Will This Morning be able to endure amidst scandals and a decline in popularity?
If the solution to a problem involves inviting the Duchess of York to discuss the benefits of “flirtatious lingerie”, it must be a dire situation. Recently, the struggling ITV daytime show This Morning featured Sarah Ferguson as its guest editor and presenter. She demonstrated some cooking, rambled on about cats, made multiple appeals for kindness, and gave advice to two viewers on how to spice up their marriage (mainly by changing their choice of underwear). It was chaotic – and not in a positive sense. The review in this publication described it as “a publicity stunt intended solely to distract from the show’s evident decline”.
This has to be the worst period in the mid-morning magazine show’s 35-year history. The wheels started coming off in September last year, although there had been trouble simmering for at least a couple of years.
Initially, it seemed that the hosts, Phillip Schofield and Holly Willoughby, who make approximately £700,000 each year, tried to add a lighthearted touch to the serious issue of rising living costs. They offered viewers the opportunity to win money to cover their energy bills through a game on the show, similar to Wheel of Fortune. However, this segment received negative feedback and was criticized for being unsettling.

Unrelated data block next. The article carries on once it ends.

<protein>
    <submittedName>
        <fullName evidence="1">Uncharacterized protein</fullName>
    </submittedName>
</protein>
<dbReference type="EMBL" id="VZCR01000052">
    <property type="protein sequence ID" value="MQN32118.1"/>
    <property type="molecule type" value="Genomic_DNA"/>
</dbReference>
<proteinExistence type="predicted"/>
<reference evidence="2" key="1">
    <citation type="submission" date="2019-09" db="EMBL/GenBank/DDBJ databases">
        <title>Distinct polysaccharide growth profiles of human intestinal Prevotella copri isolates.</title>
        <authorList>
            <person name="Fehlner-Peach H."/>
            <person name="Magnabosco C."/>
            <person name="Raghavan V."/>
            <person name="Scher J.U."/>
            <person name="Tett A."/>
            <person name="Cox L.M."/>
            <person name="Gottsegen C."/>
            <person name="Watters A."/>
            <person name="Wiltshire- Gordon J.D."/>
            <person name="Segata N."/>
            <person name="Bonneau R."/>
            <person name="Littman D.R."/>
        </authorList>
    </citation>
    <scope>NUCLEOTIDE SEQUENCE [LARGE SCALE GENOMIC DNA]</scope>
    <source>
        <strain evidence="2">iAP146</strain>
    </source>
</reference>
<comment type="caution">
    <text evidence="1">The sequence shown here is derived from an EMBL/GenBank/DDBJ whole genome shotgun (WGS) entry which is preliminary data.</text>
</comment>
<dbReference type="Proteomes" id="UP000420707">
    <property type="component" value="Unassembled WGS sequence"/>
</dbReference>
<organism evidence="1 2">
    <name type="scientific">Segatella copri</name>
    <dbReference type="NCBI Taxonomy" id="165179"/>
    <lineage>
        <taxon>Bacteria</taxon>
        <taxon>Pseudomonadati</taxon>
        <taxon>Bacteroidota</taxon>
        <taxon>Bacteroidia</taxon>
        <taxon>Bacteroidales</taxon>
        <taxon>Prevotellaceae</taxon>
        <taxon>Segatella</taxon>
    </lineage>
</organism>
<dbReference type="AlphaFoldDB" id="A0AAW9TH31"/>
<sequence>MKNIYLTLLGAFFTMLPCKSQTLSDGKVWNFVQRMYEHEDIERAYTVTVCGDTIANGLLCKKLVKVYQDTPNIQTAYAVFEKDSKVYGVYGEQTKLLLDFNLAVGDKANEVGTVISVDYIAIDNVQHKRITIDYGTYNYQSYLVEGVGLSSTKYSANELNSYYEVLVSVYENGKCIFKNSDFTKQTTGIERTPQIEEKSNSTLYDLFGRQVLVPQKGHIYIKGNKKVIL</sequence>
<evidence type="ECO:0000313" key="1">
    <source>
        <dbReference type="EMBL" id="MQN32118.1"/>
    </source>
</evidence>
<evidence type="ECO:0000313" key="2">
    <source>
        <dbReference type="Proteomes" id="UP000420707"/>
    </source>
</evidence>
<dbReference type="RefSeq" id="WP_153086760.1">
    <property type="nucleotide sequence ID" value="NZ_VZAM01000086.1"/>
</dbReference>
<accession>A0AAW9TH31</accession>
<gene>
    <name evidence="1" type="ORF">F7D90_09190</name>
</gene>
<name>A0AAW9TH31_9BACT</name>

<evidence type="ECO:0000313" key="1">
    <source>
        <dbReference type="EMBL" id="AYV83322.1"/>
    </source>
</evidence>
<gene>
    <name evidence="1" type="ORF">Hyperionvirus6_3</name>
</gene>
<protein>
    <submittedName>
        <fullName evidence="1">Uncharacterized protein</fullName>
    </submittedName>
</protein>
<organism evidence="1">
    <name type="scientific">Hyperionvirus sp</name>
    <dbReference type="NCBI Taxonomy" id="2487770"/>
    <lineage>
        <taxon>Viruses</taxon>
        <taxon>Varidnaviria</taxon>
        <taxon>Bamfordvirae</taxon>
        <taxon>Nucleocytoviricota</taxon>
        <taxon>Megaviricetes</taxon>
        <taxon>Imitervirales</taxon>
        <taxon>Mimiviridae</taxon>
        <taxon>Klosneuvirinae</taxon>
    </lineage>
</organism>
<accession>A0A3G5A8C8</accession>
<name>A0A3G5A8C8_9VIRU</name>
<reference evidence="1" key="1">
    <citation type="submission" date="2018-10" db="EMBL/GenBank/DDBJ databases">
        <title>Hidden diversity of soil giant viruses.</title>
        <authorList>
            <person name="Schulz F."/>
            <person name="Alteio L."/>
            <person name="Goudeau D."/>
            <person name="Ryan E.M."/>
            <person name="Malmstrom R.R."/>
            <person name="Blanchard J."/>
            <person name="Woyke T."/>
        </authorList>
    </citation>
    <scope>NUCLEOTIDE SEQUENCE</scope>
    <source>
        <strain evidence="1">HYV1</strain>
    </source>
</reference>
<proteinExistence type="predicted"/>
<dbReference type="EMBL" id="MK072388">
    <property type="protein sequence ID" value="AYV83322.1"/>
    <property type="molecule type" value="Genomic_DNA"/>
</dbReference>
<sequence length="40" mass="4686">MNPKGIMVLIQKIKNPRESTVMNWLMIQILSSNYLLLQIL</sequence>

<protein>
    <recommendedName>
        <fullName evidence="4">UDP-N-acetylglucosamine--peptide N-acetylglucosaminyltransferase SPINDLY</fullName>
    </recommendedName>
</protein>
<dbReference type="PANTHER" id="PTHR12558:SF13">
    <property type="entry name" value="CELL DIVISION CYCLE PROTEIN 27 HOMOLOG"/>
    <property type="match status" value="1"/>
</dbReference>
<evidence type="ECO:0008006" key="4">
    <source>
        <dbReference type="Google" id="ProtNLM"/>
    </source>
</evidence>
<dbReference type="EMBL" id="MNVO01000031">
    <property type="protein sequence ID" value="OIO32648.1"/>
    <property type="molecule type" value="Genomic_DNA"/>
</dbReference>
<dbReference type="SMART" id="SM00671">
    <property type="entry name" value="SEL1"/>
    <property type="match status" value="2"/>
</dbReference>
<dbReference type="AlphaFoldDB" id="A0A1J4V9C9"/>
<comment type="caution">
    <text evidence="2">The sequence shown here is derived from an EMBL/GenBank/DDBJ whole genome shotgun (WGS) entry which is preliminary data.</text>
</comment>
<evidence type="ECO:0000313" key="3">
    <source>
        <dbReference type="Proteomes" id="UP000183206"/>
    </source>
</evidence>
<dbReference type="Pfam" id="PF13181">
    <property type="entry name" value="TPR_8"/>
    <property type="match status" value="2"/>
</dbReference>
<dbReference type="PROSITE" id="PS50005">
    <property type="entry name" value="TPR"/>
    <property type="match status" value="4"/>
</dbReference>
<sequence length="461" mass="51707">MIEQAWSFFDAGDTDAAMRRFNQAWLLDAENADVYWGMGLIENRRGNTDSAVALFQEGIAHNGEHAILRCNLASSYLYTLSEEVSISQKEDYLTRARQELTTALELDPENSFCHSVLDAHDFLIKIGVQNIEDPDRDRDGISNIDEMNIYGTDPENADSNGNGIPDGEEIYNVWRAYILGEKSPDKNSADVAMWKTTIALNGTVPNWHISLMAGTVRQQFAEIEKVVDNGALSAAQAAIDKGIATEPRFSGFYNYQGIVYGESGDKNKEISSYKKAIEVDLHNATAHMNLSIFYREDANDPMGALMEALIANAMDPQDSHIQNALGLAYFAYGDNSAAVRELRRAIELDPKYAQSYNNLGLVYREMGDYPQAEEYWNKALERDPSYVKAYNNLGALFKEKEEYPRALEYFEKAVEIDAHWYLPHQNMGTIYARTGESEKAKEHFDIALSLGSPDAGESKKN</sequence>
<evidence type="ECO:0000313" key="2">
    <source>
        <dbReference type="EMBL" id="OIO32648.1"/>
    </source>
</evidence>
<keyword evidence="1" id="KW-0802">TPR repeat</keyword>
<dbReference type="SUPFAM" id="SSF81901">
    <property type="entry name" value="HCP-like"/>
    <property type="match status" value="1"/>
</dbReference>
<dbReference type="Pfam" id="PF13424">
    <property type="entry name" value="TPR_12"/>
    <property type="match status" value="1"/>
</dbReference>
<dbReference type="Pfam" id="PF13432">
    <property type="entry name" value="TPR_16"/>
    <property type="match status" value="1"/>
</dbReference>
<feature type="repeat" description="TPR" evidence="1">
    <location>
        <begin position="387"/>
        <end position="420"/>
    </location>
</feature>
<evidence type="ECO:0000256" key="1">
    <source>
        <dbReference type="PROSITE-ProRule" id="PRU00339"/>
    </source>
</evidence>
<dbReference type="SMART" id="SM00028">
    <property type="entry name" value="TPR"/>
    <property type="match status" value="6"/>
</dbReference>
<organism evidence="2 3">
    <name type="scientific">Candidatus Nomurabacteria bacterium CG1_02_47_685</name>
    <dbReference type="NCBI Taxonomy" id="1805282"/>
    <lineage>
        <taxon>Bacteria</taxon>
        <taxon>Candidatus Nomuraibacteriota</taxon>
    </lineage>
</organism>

After a few weeks, the public became upset about the presenters allegedly cutting in line to view the queen’s body lying in state. Previously seen as untouchable, they now appeared privileged, which did not align with the image of This Morning; their justification that they were “reporting” as members of the media seemed insincere. The rumors of a falling out between their claimed close friendship also added to the negative perception.
Mark Lawson, a cultural and TV critic, believes that the show has gained a significant following due to its strong connection with its audience. He suggests that many people who feel lonely find comfort in the happy and friendly hosts, Holly and Phil, who are present for 90 minutes each day. However, there have been accusations that their likability may not be genuine, which has had a detrimental impact on the show’s reputation. According to Lawson, as a presenter on This Morning, one is expected to be harmless.
The media continued to report on Schofield’s personal life throughout the year. In particular, during the trial of his brother, who was ultimately convicted of sexually abusing a child, Schofield’s name was constantly mentioned in the headlines. Then, in May, Schofield publicly admitted to having a “foolish, but not illegal” relationship with a younger coworker, despite previously denying it. As a result, ITV dropped him from his position (although he had already resigned) and his colleagues also turned against him. Eamonn Holmes even stated in an interview on GB News that Schofield had created a hostile work environment and was disliked by many due to his attitude towards others.